Here is the opposite view on the same story: IRS intentionally dialed back 'customer service' in ploy to seek greater funding

A congressional report released Wednesday accuses the IRS of intentionally
hobbling its taxpayer assistance budget in order to invite the public to
believe that the agency is underfunded and understaffed -- and, therefore,
unable to respond adequately to taxpayers' inquiries.

The scathing report
delivered by the House Ways and Means Committee, blasts the agency for
allocating funds for nonessential and often frivolous uses, even as IRS
commissioner John Koskinen repeatedly told members of Congress the agency
was crippled by Congress' refusal to increase the IRS's budget for fiscal
year 2014.

Here's a portion of the report:

During the 2015 tax-filing season, the IRS provided what its own
Commissioner described as "abysmal" customer service, blaming skyrocketing
wait times for telephone and in-person assistance on agency budget cuts.
The IRS even called budget cuts "a tax cut for tax cheats." But a close
review of the agency's spending shows the IRS deliberately cut $134 million
in funding for customer service to pay for other activities. Spending
decisions entirely under the IRS's control led to 16 million fewer
taxpayers receiving IRS assistance this filling season...

... The IRS's spending choices and mismanagement of resources raise serious
questions about the nature and extent of the agency's self-described budget
crisis and its commitment to serving the taxpayer.

... The IRS collects nearly $500 million in user fees each year that it can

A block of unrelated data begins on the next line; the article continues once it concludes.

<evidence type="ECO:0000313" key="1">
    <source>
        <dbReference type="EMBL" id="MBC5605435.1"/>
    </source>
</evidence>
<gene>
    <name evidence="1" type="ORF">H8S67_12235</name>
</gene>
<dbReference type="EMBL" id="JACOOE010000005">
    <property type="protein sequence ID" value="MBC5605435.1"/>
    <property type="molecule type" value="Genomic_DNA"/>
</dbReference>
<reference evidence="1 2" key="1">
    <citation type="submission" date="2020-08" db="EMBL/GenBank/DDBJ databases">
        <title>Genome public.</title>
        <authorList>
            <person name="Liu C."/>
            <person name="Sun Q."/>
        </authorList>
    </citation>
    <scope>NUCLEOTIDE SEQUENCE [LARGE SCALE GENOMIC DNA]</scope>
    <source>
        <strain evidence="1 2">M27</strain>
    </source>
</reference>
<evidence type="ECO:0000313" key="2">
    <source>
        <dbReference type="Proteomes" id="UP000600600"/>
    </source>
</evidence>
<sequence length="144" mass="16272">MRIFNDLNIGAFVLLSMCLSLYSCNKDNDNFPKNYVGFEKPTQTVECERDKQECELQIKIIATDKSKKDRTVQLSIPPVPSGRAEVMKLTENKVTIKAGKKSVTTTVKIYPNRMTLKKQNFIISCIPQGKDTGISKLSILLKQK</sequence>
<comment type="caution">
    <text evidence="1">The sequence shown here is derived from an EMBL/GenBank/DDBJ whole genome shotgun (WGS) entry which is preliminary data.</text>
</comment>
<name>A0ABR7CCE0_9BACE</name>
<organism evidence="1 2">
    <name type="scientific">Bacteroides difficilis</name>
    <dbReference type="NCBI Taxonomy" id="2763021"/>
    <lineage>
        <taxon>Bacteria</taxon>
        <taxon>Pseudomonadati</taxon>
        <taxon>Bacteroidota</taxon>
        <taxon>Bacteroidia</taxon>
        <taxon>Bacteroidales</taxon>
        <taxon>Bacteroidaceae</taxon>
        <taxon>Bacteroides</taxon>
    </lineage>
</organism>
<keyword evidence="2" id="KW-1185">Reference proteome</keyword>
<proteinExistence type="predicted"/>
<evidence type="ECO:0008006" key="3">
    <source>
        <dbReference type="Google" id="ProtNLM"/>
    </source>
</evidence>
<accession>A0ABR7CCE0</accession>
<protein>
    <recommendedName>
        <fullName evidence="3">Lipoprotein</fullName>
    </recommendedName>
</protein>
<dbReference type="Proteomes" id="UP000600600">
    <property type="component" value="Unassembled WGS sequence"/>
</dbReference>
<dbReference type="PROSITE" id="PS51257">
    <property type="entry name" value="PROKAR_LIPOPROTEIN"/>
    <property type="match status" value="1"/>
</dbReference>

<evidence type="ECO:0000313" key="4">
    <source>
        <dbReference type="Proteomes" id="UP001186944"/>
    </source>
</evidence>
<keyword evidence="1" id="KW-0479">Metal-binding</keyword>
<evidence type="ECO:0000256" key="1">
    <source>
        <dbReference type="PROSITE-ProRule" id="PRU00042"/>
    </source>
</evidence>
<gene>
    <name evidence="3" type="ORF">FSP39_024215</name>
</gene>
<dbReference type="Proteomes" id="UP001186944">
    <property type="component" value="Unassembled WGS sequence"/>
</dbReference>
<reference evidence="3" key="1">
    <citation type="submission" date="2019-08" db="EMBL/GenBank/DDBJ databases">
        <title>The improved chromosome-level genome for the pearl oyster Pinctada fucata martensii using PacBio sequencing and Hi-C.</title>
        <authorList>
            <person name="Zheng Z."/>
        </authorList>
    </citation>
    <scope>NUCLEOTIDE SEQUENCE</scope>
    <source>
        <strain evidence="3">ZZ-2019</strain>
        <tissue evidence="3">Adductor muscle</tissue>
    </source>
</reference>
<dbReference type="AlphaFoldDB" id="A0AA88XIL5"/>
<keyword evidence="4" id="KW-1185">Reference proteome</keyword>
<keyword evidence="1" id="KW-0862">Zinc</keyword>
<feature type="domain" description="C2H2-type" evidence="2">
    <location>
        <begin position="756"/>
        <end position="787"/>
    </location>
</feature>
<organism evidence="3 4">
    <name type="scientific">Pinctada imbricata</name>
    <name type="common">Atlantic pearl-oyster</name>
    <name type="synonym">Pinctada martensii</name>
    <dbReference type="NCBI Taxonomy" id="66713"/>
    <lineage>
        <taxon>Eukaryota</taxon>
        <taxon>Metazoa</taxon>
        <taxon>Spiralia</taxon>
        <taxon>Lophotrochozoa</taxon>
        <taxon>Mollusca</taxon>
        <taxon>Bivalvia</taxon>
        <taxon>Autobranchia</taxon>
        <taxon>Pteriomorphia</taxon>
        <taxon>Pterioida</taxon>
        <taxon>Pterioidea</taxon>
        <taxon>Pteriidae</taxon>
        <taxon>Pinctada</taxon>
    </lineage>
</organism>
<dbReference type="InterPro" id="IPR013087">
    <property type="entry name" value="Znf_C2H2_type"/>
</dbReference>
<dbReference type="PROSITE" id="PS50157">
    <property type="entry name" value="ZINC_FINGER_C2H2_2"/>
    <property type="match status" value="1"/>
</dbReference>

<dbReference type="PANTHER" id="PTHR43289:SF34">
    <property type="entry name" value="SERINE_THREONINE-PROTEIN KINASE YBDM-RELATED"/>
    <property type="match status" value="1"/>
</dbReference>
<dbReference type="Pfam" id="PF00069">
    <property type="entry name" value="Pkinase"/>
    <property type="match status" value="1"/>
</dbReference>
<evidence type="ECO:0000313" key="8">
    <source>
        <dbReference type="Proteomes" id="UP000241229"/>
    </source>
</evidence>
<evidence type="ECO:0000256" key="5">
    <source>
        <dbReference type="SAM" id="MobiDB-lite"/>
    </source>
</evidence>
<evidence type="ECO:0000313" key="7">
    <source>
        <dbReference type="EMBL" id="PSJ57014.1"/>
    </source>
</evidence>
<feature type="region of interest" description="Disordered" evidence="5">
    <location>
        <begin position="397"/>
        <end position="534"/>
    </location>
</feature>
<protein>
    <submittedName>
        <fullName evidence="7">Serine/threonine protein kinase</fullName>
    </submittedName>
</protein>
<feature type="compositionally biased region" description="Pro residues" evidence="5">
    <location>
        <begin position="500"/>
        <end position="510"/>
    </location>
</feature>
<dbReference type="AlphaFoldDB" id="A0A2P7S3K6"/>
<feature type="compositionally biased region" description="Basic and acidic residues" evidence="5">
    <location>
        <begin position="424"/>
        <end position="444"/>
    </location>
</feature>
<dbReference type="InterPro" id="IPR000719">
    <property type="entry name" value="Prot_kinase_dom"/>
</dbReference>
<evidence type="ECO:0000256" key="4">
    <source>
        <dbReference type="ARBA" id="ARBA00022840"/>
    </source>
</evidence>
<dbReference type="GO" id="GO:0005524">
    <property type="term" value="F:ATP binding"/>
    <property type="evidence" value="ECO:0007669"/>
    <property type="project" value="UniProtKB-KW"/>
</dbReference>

spend (and raise) without congressional approval, and the agency has broad
flexibility to allocate that funding as it sees fit. Typically, a
significant share of those user fees is dedicated to customer service
activities. Yet, this year, the agency decided to make drastic cuts to
taxpayer assistance. Instead of prioritizing customer service or boosting
its enforcement budget, the IRS spent the bulk of its user-fee receipts on
other priorities. As Commissioner John Koskinen announced to IRS employees
in January 2015, the IRS is doing "less with less." This, despite the fact
that appropriations for assistance were constant from fiscal year 2014 to

... The IRS's congressionally allocated budget for taxpayer assistance
remained flat from fiscal year 2014 to 2015. Nevertheless, the level of
service, especially for over-the-phone customer service, decreased
drastically. In January 2015, the IRS commissioner estimated that taxpayer
service would decline while delays in tax refunds would increase. While the
IRS commissioner has blamed this solely on budget cuts, in reality the IRS
deliberately diverted resources away from taxpayer services.

The report does more than rant, though, offering some unsolicited advice
the IRS might put to good use -- if its bosses truly want to get the most
mileage out of the agency's annual budget. Here's a graphic the committee
introduced to demonstrate how the agency could have adjusted its priorities
last year in order to save money on a number of fronts:

[image: HWMC_IRS]